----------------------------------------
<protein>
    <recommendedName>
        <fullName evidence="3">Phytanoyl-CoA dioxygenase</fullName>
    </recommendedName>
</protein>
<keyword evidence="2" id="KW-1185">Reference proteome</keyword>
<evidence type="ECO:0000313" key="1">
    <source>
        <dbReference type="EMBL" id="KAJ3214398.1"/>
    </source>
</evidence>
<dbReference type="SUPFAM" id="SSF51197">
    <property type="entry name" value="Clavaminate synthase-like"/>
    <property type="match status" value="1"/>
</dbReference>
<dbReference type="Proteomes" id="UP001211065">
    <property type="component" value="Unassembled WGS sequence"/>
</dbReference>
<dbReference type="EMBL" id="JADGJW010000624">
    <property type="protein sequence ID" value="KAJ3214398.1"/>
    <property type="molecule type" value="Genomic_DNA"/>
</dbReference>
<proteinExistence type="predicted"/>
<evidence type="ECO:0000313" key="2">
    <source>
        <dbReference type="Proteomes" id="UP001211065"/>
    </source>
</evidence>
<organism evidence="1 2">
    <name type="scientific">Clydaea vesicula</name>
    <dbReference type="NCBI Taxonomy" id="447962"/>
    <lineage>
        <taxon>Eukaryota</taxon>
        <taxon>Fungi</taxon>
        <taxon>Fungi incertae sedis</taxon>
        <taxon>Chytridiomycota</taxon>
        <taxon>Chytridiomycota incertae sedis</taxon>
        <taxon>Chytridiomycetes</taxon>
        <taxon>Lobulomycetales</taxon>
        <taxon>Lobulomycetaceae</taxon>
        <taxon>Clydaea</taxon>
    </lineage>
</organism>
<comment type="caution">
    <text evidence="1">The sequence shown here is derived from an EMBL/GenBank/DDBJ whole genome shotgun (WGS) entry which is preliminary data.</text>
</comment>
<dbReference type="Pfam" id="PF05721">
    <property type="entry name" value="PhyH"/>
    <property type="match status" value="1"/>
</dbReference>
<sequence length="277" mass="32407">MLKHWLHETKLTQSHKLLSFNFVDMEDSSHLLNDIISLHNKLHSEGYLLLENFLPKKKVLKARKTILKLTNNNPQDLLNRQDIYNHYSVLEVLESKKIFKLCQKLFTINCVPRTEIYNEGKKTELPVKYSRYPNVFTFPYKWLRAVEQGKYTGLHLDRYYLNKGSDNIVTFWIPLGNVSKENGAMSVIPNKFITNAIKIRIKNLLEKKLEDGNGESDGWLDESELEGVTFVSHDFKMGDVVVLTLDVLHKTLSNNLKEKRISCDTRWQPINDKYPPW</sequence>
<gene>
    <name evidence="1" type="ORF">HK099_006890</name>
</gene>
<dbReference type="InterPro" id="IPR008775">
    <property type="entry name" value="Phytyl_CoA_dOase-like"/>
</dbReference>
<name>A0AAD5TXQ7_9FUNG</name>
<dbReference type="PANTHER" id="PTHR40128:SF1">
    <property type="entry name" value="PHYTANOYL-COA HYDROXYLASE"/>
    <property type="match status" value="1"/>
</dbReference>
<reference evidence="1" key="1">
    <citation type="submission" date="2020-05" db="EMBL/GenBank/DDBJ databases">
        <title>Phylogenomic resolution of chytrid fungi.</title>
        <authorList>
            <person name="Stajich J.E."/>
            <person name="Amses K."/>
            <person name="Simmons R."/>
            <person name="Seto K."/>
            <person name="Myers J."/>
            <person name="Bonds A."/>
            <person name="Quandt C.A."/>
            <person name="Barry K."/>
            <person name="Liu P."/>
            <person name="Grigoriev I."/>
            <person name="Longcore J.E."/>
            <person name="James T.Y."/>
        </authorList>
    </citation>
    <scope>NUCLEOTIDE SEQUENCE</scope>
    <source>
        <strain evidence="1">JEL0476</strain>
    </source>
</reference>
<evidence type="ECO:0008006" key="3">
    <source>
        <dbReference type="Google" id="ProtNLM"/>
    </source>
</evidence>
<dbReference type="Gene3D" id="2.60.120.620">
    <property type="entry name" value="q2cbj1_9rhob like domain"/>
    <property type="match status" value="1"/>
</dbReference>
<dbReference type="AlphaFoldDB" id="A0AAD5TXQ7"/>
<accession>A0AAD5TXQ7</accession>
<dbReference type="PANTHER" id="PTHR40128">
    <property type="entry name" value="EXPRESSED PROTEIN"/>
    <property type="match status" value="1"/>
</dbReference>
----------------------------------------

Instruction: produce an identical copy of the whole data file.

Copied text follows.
<protein>
    <recommendedName>
        <fullName evidence="3">Phytanoyl-CoA dioxygenase</fullName>
    </recommendedName>
</protein>
<keyword evidence="2" id="KW-1185">Reference proteome</keyword>
<evidence type="ECO:0000313" key="1">
    <source>
        <dbReference type="EMBL" id="KAJ3214398.1"/>
    </source>
</evidence>
<dbReference type="SUPFAM" id="SSF51197">
    <property type="entry name" value="Clavaminate synthase-like"/>
    <property type="match status" value="1"/>
</dbReference>
<dbReference type="Proteomes" id="UP001211065">
    <property type="component" value="Unassembled WGS sequence"/>
</dbReference>
<dbReference type="EMBL" id="JADGJW010000624">
    <property type="protein sequence ID" value="KAJ3214398.1"/>
    <property type="molecule type" value="Genomic_DNA"/>
</dbReference>
<proteinExistence type="predicted"/>
<evidence type="ECO:0000313" key="2">
    <source>
        <dbReference type="Proteomes" id="UP001211065"/>
    </source>
</evidence>
<organism evidence="1 2">
    <name type="scientific">Clydaea vesicula</name>
    <dbReference type="NCBI Taxonomy" id="447962"/>
    <lineage>
        <taxon>Eukaryota</taxon>
        <taxon>Fungi</taxon>
        <taxon>Fungi incertae sedis</taxon>
        <taxon>Chytridiomycota</taxon>
        <taxon>Chytridiomycota incertae sedis</taxon>
        <taxon>Chytridiomycetes</taxon>
        <taxon>Lobulomycetales</taxon>
        <taxon>Lobulomycetaceae</taxon>
        <taxon>Clydaea</taxon>
    </lineage>
</organism>
<comment type="caution">
    <text evidence="1">The sequence shown here is derived from an EMBL/GenBank/DDBJ whole genome shotgun (WGS) entry which is preliminary data.</text>
</comment>
<dbReference type="Pfam" id="PF05721">
    <property type="entry name" value="PhyH"/>
    <property type="match status" value="1"/>
</dbReference>
<sequence length="277" mass="32407">MLKHWLHETKLTQSHKLLSFNFVDMEDSSHLLNDIISLHNKLHSEGYLLLENFLPKKKVLKARKTILKLTNNNPQDLLNRQDIYNHYSVLEVLESKKIFKLCQKLFTINCVPRTEIYNEGKKTELPVKYSRYPNVFTFPYKWLRAVEQGKYTGLHLDRYYLNKGSDNIVTFWIPLGNVSKENGAMSVIPNKFITNAIKIRIKNLLEKKLEDGNGESDGWLDESELEGVTFVSHDFKMGDVVVLTLDVLHKTLSNNLKEKRISCDTRWQPINDKYPPW</sequence>
<gene>
    <name evidence="1" type="ORF">HK099_006890</name>
</gene>
<dbReference type="InterPro" id="IPR008775">
    <property type="entry name" value="Phytyl_CoA_dOase-like"/>
</dbReference>
<name>A0AAD5TXQ7_9FUNG</name>
<dbReference type="PANTHER" id="PTHR40128:SF1">
    <property type="entry name" value="PHYTANOYL-COA HYDROXYLASE"/>
    <property type="match status" value="1"/>
</dbReference>
<reference evidence="1" key="1">
    <citation type="submission" date="2020-05" db="EMBL/GenBank/DDBJ databases">
        <title>Phylogenomic resolution of chytrid fungi.</title>
        <authorList>
            <person name="Stajich J.E."/>
            <person name="Amses K."/>
            <person name="Simmons R."/>
            <person name="Seto K."/>
            <person name="Myers J."/>
            <person name="Bonds A."/>
            <person name="Quandt C.A."/>
            <person name="Barry K."/>
            <person name="Liu P."/>
            <person name="Grigoriev I."/>
            <person name="Longcore J.E."/>
            <person name="James T.Y."/>
        </authorList>
    </citation>
    <scope>NUCLEOTIDE SEQUENCE</scope>
    <source>
        <strain evidence="1">JEL0476</strain>
    </source>
</reference>
<evidence type="ECO:0008006" key="3">
    <source>
        <dbReference type="Google" id="ProtNLM"/>
    </source>
</evidence>
<dbReference type="Gene3D" id="2.60.120.620">
    <property type="entry name" value="q2cbj1_9rhob like domain"/>
    <property type="match status" value="1"/>
</dbReference>
<dbReference type="AlphaFoldDB" id="A0AAD5TXQ7"/>
<accession>A0AAD5TXQ7</accession>
<dbReference type="PANTHER" id="PTHR40128">
    <property type="entry name" value="EXPRESSED PROTEIN"/>
    <property type="match status" value="1"/>
</dbReference>